Class 10 Geography
Types of Farming in India
Primitive Subsistence Farming: This type of farming is practiced on small patches of land. Primitive tools and family/community labour are used in this type of farming. The farming mainly depends on monsoon and natural fertility of soil. Crops are grown as per the suitability of the environmental condition.
This is also called ‘slash and burn’ agriculture. A patch of land is cleared by slashing the vegetation and then the slashed plants are burnt. The ash; thus obtained is mixed with the soil and crops are grown.
This type of farming produces just enough crops to sustain the family. After a couple of seasons, the patch is left fallow and a new patch of land is prepared for farming. This allows the earlier patch of land to replenish its fertility through the natural process.
Different Names of Slash and Burn Farming:
|Slash and Burn Farming in India
||Assam, Meghalaya, Mizoram and Nagaland
||Bastar (Chhattisgarh) and Andaman & Nicobar Islands
|Bewar or Dahiya
|Podu or Penda
|Pama Dabi or Koman or Bringa
|Valre or Waltre
||South eastern Rajasthan
Although there are different names for slash and burn farming in different regions of India, the name 'Jhum Cultivation' or Jhuming is commonly used in this context. The following table shows various names for slash and burn farming in different countries.
|Slash and Burn Farming in World
||Mexico and Central America
Intensive Subsistence Farming:
This type of farming is practiced in densely populated areas. This involves high degree of use of biochemical inputs and irrigation. There is huge pressure of population on this type of farming.
Problems of Intensive Farming: Division of land through successive generation leads to plot size getting smaller and smaller. This makes it impossible to properly manage the farm inputs. Moreover, large-scale farming is not possible in that case.
This type of farming is done with the sole purpose of selling the farm produce. Various modern inputs are used in this type of farming, e.g. HYV(High Yielding Variety) seeds, chemical fertilisers, insecticides and pesticides. Punjab, Haryana, Western UP and some parts of Maharashtra are the areas where commercial farming is done on large scale. However, this type of farming is also done in many other states; like Bihar, West Bengal, Tamil Nadu, etc.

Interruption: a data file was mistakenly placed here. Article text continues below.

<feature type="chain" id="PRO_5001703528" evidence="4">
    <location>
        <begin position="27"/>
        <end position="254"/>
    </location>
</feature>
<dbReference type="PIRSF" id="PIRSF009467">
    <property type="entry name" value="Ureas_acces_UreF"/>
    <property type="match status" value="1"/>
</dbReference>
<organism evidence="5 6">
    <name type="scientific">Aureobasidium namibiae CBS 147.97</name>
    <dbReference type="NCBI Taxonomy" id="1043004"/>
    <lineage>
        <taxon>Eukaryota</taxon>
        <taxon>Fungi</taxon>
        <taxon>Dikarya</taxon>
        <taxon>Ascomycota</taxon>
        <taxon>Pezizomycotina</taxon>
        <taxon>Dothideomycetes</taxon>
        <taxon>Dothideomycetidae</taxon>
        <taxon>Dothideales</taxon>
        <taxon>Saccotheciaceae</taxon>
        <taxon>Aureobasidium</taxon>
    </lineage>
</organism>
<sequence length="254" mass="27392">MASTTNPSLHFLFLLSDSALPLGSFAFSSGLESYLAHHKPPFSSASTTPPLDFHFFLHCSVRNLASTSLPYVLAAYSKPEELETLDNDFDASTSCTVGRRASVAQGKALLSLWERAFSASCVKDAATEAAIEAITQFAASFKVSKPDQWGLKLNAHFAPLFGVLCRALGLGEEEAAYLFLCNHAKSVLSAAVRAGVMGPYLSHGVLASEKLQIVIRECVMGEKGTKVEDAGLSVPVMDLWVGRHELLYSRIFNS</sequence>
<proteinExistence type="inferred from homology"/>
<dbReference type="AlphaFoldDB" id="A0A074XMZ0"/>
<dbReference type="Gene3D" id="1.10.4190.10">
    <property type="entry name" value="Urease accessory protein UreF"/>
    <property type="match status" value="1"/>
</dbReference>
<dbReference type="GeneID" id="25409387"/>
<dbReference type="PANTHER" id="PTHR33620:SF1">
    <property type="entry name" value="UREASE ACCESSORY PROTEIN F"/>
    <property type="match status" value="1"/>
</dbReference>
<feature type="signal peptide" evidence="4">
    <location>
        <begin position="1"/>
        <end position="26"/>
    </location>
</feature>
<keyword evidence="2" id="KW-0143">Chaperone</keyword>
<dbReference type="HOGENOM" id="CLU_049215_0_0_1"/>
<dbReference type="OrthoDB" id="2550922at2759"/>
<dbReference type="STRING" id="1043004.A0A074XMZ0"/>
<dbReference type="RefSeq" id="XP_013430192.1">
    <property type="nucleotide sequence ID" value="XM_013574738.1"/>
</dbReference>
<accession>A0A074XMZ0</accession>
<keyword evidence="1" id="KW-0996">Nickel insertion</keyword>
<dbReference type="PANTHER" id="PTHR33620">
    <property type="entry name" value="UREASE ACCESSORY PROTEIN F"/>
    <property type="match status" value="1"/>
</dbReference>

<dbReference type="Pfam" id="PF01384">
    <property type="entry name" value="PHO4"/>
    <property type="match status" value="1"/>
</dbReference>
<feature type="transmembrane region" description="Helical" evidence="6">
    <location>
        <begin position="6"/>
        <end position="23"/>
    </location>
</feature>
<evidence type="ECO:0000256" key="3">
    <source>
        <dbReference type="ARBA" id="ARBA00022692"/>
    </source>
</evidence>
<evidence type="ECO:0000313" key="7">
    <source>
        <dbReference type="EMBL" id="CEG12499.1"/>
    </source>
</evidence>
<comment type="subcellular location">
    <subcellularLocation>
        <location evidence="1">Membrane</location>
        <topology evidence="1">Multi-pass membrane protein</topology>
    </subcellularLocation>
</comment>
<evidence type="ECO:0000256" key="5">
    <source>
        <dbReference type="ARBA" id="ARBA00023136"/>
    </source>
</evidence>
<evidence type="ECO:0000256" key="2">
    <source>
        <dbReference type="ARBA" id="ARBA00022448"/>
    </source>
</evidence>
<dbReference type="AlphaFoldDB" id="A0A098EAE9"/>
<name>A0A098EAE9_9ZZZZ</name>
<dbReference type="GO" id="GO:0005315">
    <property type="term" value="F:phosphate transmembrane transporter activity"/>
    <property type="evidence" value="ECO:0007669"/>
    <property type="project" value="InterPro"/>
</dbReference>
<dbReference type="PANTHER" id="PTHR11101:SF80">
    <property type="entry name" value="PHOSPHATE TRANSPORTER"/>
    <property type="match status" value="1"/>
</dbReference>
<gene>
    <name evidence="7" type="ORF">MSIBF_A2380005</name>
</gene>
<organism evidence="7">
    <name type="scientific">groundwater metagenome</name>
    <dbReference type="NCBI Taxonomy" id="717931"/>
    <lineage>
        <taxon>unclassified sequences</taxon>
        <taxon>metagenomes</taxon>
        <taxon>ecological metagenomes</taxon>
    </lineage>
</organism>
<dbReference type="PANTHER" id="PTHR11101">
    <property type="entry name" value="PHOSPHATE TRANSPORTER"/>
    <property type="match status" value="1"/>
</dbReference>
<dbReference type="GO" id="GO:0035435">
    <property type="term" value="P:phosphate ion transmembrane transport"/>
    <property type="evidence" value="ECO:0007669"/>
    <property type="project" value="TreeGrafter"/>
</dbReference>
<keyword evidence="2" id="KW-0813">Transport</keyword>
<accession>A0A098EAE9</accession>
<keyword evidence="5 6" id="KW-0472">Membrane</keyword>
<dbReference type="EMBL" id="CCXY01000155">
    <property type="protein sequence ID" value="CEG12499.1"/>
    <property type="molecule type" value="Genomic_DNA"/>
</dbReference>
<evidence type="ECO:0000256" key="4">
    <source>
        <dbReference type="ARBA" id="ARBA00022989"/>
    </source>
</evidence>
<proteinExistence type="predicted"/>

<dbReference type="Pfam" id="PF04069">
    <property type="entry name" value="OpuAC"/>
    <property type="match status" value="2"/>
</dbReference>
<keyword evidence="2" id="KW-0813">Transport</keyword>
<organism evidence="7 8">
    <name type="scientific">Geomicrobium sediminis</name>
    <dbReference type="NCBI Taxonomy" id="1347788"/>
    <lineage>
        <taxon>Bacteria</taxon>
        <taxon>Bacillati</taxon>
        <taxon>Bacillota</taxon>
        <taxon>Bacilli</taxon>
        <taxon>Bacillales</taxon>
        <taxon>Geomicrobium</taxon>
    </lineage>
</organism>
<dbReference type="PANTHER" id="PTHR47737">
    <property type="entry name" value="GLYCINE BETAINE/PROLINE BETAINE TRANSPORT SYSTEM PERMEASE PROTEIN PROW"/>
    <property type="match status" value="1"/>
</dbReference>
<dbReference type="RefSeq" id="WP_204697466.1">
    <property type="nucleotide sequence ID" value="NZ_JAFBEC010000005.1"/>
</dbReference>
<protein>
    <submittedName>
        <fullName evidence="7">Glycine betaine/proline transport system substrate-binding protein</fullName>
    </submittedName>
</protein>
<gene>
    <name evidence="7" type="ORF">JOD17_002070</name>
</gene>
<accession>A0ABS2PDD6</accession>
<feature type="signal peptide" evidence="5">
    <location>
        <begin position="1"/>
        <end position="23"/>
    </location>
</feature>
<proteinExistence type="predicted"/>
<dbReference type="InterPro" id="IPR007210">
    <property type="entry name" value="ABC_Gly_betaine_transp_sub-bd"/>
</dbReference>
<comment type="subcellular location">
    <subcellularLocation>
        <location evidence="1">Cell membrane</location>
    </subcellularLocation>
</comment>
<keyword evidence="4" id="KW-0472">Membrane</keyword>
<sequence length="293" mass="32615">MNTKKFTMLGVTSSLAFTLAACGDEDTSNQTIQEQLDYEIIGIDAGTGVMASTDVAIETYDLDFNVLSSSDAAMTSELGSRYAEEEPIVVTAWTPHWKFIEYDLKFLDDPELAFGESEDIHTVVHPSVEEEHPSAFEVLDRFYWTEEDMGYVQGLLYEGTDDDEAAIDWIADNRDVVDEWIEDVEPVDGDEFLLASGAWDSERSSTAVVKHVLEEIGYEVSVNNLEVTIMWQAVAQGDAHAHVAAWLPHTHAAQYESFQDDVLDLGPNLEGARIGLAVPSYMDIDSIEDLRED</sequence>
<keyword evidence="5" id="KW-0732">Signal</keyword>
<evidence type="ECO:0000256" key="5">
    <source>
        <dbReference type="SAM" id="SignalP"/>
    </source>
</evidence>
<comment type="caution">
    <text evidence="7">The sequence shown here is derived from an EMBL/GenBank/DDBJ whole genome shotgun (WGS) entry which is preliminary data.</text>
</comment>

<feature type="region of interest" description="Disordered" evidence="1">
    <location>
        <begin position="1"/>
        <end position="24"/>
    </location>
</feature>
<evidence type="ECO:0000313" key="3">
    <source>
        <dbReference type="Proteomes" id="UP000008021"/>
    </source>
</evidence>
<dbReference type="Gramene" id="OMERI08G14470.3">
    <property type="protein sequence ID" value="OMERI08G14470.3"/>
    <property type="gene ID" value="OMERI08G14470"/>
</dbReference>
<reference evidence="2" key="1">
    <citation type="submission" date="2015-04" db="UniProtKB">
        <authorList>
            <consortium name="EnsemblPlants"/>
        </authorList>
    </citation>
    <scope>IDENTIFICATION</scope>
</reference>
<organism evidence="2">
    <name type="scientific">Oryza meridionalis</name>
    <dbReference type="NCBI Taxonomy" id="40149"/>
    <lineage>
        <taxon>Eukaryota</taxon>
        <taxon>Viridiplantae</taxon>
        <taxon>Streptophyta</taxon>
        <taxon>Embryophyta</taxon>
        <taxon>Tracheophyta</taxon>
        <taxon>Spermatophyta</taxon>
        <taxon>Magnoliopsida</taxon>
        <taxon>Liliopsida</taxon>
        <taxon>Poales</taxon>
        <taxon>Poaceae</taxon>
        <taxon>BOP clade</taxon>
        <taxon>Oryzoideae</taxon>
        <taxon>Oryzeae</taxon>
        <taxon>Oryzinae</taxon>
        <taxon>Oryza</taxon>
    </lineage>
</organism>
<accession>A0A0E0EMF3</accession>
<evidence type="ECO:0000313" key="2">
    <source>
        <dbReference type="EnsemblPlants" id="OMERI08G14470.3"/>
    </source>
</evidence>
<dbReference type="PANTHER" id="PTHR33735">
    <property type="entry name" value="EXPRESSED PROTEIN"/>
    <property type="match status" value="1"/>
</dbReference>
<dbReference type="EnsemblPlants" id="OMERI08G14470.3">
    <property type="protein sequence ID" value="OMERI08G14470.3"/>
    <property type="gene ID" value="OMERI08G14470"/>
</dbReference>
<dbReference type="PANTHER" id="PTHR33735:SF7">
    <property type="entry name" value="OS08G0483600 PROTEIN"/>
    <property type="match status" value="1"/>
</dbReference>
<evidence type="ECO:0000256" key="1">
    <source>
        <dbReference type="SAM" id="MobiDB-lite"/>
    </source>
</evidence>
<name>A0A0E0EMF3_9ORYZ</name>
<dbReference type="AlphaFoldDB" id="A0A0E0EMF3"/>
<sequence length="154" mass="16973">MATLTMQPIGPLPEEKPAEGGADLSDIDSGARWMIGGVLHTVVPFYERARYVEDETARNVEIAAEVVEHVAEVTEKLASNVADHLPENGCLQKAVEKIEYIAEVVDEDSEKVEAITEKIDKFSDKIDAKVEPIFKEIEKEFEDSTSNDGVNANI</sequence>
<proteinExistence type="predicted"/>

Plantation: In this type of farming, a single crop is grown on a large area. Plantation requires intensive capital and a large number of workers. Most of the produce from a plantation is used in various industries. tea, coffee, rubber, sugarcane, banana, etc. are important plantation crops. Tea is mainly produced in the tea gardens of Assam and North Bengal, coffee is produced in Tamil Nadu, and banana is produced in Bihar and Maharashtra. Plantation requires a well developed network of transport and communication, processing industries and a good market.
India has three cropping seasons — rabi, kharif and zaid.
- Rabi: Rabi crops are also known as winter crops. They are sown from October to December and harvested from April to June. Wheat, barley, pea, gram and mustard are the important rabi crops. Punjab, Haryana, Himachal Pradesh, Jammu & Kashmir, Uttarakhan and Uttar Pradesh are the important producers of rabi crops.
- Kharif: Kharif crops are also known as summer crops. They are sown at the beginning of monosoon and harvested in September-October. Paddy, maize, jowar, bajra, tur, moong, urad, cotton, jute, groundnut and soyabean are important kharif crops. Assam, West Bengal, coastal regions of Orissa, Andhra Pradesh, Tamil Nadu, Kerala, Maharashtra, Uttar Pradesh and Bihar are important rice growing states. In Assam, West Bengal and Orissa; three crops of paddy are grown in a year. These are called Aus, Aman and Boro.
- Zaid: The zaid season falls in between the rabi and kharif seasons. Watermelon, muskmelon, cucumber, vegetables and fodder crops are some of the crops grown in this season. Sugarcane is planted in this season but takes almost a year to grow.
Bhudan: Land resources